February 4th, 2013
06:32 PM ET
Semen quality is a much-discussed subject among scientists these days. Data suggests sperm concentration has been declining in Western countries over the past couple of decades - and reasons for the decline are debatable.
The lead author of a new study on the subject, Audrey Gaskins, has been studying the effects of diet and exercise on semen for several years as a doctoral candidate at the Harvard School of Public Health. Her latest research shows a lack of physical activity – and too much time in front of the television - may impact sperm count and concentration.
Previous studies have shown a link between physical activity and decreased levels of oxidative stress, Gaskins says. “Oxidative stress” is stress placed on the body as it tries to get rid of free radicals or repair the damage caused by them. Exercise may protect certain male cells from oxidative damage, Gaskins says, leading to increased sperm concentration.
Those findings led Gaskins to complete an observational study on young men’s exercise and TV habits as they relate to semen quality. The results were published online Monday in the British Journal of Sports Medicine.
October 17th, 2012
10:53 AM ET
Taking a multivitamin may help prevent cancer in healthy middle-aged men, according to a new study published Wednesday in the Journal of the American Medical Association.
Scientists at Brigham and Women's Hospital and Harvard Medical School recruited nearly 15,000 male physicians, 50 years or older, and followed them for more than a decade. Half took the daily multivitamin Centrum Silver; the others took a placebo.
Men in the vitamin group had a modest 8% reduction in cancer cases compared to the others.
"This study suggests, at least for men, that there might be benefits to taking multivitamins in terms of cancer,” study author Dr. John Michael Gaziano said in a press release. He is the chief of the Division of Aging at Brigham and Women’s Hospital.
October 3rd, 2012
04:33 PM ET
A 61-year-old Army veteran is suing the U.S. government for $10 million, claiming negligent care resulted in severe frostbite on his penis, leading to its partial amputation.
Michael D. Nash of Louisville, Kentucky, filed suit in federal court Monday. He is asking for damages for what his lawyer calls "significant mental and emotional distress and trauma as a result of his injuries."
In October 2010, Nash underwent surgery at the VA Medical Center in Lexington, Kentucky. Doctors were removing and replacing a malfunctioning penile implant. After the surgery, according to court documents, a nurse applied ice packs to Nash's penis to reduce pain and swelling. FULL POST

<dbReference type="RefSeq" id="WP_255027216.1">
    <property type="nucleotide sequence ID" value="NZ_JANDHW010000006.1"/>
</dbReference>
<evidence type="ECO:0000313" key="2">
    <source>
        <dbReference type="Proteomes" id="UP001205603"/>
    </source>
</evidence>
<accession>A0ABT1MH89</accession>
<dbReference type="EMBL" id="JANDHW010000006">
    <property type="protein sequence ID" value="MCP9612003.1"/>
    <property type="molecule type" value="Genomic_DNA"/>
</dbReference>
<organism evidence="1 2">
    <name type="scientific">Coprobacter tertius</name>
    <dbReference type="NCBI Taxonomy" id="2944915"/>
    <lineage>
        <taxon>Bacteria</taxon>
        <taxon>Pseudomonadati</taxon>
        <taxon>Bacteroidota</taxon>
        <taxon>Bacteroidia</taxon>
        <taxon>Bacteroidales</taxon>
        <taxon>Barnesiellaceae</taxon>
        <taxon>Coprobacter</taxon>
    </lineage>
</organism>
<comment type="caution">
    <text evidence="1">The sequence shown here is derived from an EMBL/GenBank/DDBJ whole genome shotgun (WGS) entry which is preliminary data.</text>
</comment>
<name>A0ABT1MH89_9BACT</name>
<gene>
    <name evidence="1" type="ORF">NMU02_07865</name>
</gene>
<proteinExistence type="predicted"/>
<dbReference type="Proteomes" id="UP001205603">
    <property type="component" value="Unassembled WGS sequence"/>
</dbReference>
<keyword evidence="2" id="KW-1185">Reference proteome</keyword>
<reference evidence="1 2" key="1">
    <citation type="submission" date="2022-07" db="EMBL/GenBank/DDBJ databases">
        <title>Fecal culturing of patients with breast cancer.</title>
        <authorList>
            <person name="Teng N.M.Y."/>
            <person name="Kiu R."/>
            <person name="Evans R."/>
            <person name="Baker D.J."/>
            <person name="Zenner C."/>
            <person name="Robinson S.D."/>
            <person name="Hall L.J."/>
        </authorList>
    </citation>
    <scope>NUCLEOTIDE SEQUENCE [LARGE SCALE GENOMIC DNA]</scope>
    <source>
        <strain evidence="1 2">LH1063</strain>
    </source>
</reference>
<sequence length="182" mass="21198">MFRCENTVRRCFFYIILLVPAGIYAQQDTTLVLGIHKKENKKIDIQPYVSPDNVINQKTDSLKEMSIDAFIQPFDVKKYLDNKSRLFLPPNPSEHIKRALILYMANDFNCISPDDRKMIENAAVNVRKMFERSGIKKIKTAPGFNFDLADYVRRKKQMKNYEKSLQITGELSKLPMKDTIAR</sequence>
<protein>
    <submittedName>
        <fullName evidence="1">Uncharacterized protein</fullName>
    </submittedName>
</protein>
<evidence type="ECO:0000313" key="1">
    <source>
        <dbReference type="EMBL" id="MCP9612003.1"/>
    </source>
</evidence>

September 17th, 2012
01:19 PM ET
It was hard to keep track of all the superheroes hitting the big screen this summer: Batman in "The Dark Knight Rises." Iron Man, The Hulk, Captain America and Thor in "The Avengers." Peter Parker in "The Amazing Spider-Man."
And each character seemed to have bulked up for their latest comeback.
"Over the last few decades, superheroes' bodies have become extremely muscular with body dimensions that are impossible for most men to attain," write the authors of a new study that analyzes the effects of superheroes on male body image.
Past research has shown that seeing muscular figures can make men feel badly about their own bodies, similar to the way seeing stick-thin supermodels can make women question their weight.
But the same effect may not hold true for our favorite comic book characters. FULL POST
August 21st, 2012
10:15 AM ET
As the number of American parents increasingly leave their baby boys uncircumcised, HIV and other sexually transmitted disease rates are likely to climb, according to researchers from Johns Hopkins University, and the costs associated with those diseases could reach into the billions.
"The medical benefits of male circumcision are quite clear," said Dr. Aaron Tobian, an assistant professor of pathology at Johns Hopkins and lead author of the study published Monday in the Archives of Pediatric and Adolescent Medicine. "But while the medical evidence has been increasingly more positive, male circumcision rates in the U.S. have been decreasing."
Specifically, he says, circumcision rates had been fairly stable in the 1970s, at about 79%. By 1999, he says less than 63% of boys had the procedure, and by 2010, the rate had dropped to 55%.
July 19th, 2012
10:37 AM ET
Only one in 500 Americans is a black gay or bisexual male, but black men who have sex with men (MSM) account for one in four new HIV infections in the United States, according to a new report by the Black AIDS Institute (BAI).